Percentage of adverse drug reactions by drug class among depressed (n = 1363) and nondepressed (n = 1771) patients. NSAIDs indicates nonsteroidal anti-inflammatory drugs; ASA, acetylsalicylic acid; and ACE, angiotensin-converting enzyme.
Odds ratios of adverse drug reactions according to Geriatric Depression Scale (GDS) scores (GDS score 0-1 is the reference group). The analysis was adjusted for age; sex; living alone; activities of daily living disability; cognitive impairment; education; alcohol use; Charlson Comorbidity Index; congestive heart failure; diabetes mellitus; cerebrovascular disease; chronic obstructive pulmonary disease; neoplasm; number of drugs taken during the hospital stay; use of angiotensin-converting enzyme inhibitors, diuretics, digoxin, nitrates, benzodiazepines, corticosteroids, insulin, and antidepressants; and length of hospital stay. P = .002 for linear trend.
Onder G, Penninx BWJH, Landi F, Atkinson H, Cesari M, Bernabei R, Pahor M, for the Investigators of the Gruppo Italiano di Farmacoepidemiologia nell'Anziano Study. Depression and Adverse Drug Reactions Among Hospitalized Older Adults. Arch Intern Med. 2003;163(3):301–305. doi:10.1001/archinte.163.3.301
Depression is a common disorder among hospitalized older adults, and it has been associated with adverse outcomes during hospital stays, including increased risk of morbidity and mortality and reduced recovery rates from illness and disability. The aim of this study was to assess whether depression may be a risk factor for adverse drug reactions (ADRs) among hospitalized older adults.
A total of 3134 older patients admitted to 23 hospitals throughout Italy between May 1 and June 30 and September 1 and October 31, 1998, entered the study. Patients with a short-form Geriatric Depression Scale score of 5 or greater were considered depressed. Adverse drug reactions observed during hospital stays and classified as definite or probable on the basis of the Naranjo algorithm were considered for this study.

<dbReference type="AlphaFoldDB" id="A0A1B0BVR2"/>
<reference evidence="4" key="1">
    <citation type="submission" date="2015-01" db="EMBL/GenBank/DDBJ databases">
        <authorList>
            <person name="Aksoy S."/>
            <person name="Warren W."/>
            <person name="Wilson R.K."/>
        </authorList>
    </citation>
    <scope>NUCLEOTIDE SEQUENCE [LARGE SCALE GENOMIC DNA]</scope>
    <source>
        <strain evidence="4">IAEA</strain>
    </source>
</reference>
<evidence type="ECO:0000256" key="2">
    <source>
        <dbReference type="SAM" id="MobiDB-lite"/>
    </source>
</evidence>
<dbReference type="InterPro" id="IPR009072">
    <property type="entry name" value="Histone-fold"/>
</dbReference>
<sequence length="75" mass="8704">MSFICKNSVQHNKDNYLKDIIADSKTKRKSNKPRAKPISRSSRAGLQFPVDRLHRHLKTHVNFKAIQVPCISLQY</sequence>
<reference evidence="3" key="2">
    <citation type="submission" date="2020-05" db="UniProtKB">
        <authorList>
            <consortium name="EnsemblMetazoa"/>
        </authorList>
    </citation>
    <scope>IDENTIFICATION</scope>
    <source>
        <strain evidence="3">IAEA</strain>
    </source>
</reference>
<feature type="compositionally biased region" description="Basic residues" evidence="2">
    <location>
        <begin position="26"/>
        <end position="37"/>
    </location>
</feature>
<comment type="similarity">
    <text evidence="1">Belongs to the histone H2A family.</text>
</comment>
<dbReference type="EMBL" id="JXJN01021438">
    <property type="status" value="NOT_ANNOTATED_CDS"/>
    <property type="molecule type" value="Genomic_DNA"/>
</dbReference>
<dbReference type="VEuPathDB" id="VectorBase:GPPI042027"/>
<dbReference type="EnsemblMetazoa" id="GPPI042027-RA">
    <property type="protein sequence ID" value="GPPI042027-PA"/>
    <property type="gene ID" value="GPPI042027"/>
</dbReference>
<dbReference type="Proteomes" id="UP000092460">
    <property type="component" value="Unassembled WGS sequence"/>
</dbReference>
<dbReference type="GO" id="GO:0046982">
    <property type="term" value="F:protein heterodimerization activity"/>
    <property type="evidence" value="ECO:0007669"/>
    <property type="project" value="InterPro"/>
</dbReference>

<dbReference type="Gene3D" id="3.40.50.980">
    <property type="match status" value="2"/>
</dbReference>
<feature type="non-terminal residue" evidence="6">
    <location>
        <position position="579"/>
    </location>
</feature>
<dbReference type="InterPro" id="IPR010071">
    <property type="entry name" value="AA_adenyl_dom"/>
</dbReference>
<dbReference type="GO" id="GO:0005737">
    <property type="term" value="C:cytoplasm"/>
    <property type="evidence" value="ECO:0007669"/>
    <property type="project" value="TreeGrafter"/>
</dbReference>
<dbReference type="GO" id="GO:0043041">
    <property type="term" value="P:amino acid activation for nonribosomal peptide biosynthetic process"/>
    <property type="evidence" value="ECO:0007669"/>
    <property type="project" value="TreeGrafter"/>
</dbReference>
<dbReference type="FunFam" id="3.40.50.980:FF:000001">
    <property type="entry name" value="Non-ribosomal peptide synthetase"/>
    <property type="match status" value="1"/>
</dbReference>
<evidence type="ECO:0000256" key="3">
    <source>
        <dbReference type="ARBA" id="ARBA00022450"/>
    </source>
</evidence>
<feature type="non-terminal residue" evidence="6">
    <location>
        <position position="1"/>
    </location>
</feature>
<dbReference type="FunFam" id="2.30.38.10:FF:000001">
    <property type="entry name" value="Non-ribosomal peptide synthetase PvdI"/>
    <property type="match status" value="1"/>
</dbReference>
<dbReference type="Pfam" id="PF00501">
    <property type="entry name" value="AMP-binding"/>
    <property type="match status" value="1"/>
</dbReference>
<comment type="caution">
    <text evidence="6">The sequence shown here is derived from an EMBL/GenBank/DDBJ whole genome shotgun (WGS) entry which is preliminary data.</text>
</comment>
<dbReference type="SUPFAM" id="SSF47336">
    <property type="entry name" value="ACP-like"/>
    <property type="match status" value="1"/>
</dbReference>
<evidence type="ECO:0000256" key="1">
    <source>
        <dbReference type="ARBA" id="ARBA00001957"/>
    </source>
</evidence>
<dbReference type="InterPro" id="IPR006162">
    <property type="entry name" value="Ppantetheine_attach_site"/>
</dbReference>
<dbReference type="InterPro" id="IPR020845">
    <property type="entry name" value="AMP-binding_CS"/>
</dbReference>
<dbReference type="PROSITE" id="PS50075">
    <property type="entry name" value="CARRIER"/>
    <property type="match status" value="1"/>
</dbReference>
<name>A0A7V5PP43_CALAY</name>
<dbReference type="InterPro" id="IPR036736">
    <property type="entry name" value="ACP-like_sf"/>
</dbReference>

During the hospital stays, 192 ADRs were identified in 183 patients (5.8% of the sample). Cardiovascular and arrhythmic complications (20.3% of all ADRs) were the most frequent ADRs, followed by gastrointestinal (18.8%), dermatologic and allergic (12.5%), hemorrhagic (11.5%), and electrolyte (9.9%) disturbances. Adverse drug reactions were recorded in 101 (7.4%) of 1363 depressed patients and in 82 (4.6%) of 1771 nondepressed patients (P = .001). After adjusting for potential confounders, depression was associated with a significantly higher rate of ADRs (odds ratio, 1.58; 95% confidence interval, 1.14-2.20; P = .006). This effect seemed more pronounced in women (odds ratio, 1.85; 95% confidence interval, 1.16-2.95) than in men (odds ratio, 1.38; 95% confidence interval, 0.85-2.34).
In older hospitalized patients, depression seems to be associated with a greater occurrence of ADRs.
DEPRESSION IS a common disorder among hospitalized older adults: an estimated 10% to 20% of older inpatients experience major depression, and another 20% to 30% have minor depression.1 These conditions have been associated with adverse outcomes during hospitalization, including increased risk of morbidity and mortality, reduced recovery rates from illness and disability, and worse functional and health status after discharge.2- 4
Depression is also associated with increased use of psychotropic and nonpsychotropic drugs, inappropriate drug prescription, and reduced pharmacologic compliance.1,5,6 These factors, in turn, can potentially increase the risk of pharmacologic adverse events in individuals with depression.
In Western countries, adverse drug reactions (ADRs) result in 3% to 5% of all hospital admissions, account for 5% to 10% of in-hospital costs, and substantially increase morbidity and mortality.7- 9 Age, sex, comorbidity, multiple-drug regimens, alcohol intake, and cognitive function have been shown to be independently associated with ADRs in previous studies.7,10- 12 Despite concerns that ADRs represent a significant medical problem, it seems that the relationship between conditions such as depression and the occurrence of ADRs has not yet been studied, to our knowledge.